Voicegain DNN recognizer has ability to use grammars for speech recognition, a somewhat unique feature among modern speech recognizers. We support GRXML and JSGF grammar format. Grammars are used during the search - they are not merely applied to the result of the large vocabulary recognition - this gives us best possible results. (BTW, we can also combine grammar-based recognition with large vocabulary recognition, see this blog post for more details.)
For UK postcode recognition we defined a grammar which captures all ways in which valid UK postcodes can be said. You can see the exact grammar that we used here.
Grammar based UK postcode recognition gives significantly better results than large vocabulary recognition.
We have come across scenarios where the alphanumeric sequences are difficult to define exhaustively using grammars, e.g. some Serial Numbers. In those cases our recognizer supports the following approach:
We are always ready to help prospective customers with solving their challenges with speech recognition. If your current recognizer does not deliver satisfactory results recognizing sequences of alphanumerics, start a conversation over email at email@example.com. We are always interested in accuracy.
Voicegain launched an extension to Voicegain /asr/recognize API that supports Twilio Media Streams via TwiML <Connect><Stream>. With this launch, developers using Twilio's Programmable Voice get an accurate, affordable, and easy to use ASR to build Voice Bots /Speech-IVRs.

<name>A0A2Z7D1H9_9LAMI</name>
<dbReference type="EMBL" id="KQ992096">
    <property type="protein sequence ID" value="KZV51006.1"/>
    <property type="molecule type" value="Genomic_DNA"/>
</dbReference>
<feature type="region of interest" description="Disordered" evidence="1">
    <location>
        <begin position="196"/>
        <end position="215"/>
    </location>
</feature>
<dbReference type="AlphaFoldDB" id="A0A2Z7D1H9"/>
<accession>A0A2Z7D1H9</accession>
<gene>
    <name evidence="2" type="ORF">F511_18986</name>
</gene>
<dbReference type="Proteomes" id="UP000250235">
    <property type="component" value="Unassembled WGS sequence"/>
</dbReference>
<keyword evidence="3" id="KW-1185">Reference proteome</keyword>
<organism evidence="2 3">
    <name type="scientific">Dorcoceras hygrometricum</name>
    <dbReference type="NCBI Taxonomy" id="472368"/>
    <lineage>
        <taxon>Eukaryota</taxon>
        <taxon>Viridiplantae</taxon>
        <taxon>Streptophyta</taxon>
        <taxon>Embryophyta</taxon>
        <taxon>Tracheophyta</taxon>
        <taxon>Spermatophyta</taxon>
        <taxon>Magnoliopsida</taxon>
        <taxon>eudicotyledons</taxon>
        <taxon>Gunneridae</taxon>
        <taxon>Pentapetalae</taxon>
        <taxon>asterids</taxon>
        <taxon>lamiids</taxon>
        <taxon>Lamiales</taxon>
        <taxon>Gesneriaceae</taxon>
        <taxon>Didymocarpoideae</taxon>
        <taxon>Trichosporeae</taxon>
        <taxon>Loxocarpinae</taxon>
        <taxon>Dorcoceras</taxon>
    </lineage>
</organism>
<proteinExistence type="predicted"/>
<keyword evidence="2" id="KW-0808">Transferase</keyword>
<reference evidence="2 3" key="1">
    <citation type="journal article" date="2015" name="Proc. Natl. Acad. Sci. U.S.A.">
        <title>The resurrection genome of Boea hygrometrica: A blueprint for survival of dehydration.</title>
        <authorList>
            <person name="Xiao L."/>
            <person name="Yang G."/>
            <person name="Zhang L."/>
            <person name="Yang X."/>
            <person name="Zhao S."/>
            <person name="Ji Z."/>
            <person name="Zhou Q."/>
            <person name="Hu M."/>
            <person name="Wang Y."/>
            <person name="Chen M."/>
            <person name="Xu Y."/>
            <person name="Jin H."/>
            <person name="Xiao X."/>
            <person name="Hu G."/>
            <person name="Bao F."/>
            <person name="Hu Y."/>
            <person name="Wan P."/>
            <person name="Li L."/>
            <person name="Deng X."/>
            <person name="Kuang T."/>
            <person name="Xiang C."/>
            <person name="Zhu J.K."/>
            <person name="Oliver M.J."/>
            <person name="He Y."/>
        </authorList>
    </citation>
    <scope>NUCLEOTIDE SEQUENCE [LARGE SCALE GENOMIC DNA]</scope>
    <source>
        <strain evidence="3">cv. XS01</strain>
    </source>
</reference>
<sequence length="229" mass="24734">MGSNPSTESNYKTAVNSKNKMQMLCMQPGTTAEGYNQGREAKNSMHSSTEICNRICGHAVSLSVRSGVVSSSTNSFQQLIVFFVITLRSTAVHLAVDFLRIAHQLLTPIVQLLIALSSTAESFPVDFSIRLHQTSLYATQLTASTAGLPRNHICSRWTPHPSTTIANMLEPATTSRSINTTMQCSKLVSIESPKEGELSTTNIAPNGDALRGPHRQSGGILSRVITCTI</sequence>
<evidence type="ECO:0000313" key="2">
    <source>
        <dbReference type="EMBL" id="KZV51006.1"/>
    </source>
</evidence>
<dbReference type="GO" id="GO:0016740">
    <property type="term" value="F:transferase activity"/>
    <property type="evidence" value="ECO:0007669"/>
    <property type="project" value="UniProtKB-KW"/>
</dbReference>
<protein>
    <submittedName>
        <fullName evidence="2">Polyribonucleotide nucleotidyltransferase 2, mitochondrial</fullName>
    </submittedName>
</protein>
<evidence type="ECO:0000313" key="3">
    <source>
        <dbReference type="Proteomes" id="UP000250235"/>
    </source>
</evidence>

Update: Voicegain also announced that its large vocabulary transcription (/asr/transcribe API) integrates with Twilio Media Streams. Developers may use this to voice enable a chat bot developed on any bot platform or develop a real-time agent assist application.
Voicegain Twilio Media Streams support gives developers the following features:
TwiML <Stream> requires a websocket url. This url can be obtained by invoking Voicegain /asr/recognize/async API. When invoking this API the grammar to be used in the recognition has to be provided. The websocket URL will be returned in the response.
In addition to the wss url, Custom Parameters within <Connect><Stream> command are used to pass information about the question prompt to be played to the caller by Voicegain. This can be a text or a url to a service that will provide the audio.
Once <Connect><Stream> has been invoked, Voicegain platform takes over- it:
BTW, we also support DTMF input as an alternative to speech input.
[UPDATE: you can see more details of how to use Voicegain with Twilio Media Streams in this new Blog post.]
1. On Premise Edge Support: While Voicegain APIs are available as a cloud PaaS service, Voicegain also supports OnPrem/Edge deployment. Voicegain can be deployed as a containerized service on a single node Kubernetes cluster, or onto multi-node high-availability Kubernetes cluster (on your GPU hardware or your VPC).
2. Acoustic model customization: This allows to achieve very high accuracy beyond what is possible with out of the box recognizers. The grammar tuning and regression tool mentioned earlier, can be used to collect training data for acoustic model customization.
On our near-term roadmap for Twilio users we have several more features:
You can sign up to try our platform. We are offering 600 minutes of free monthly use of the platform. If you have questions about integration with Twilio, send us a note at firstname.lastname@example.org.
Twilio, TwiML and Twilio Programmable Voice are registered trademarks of Twilio, Inc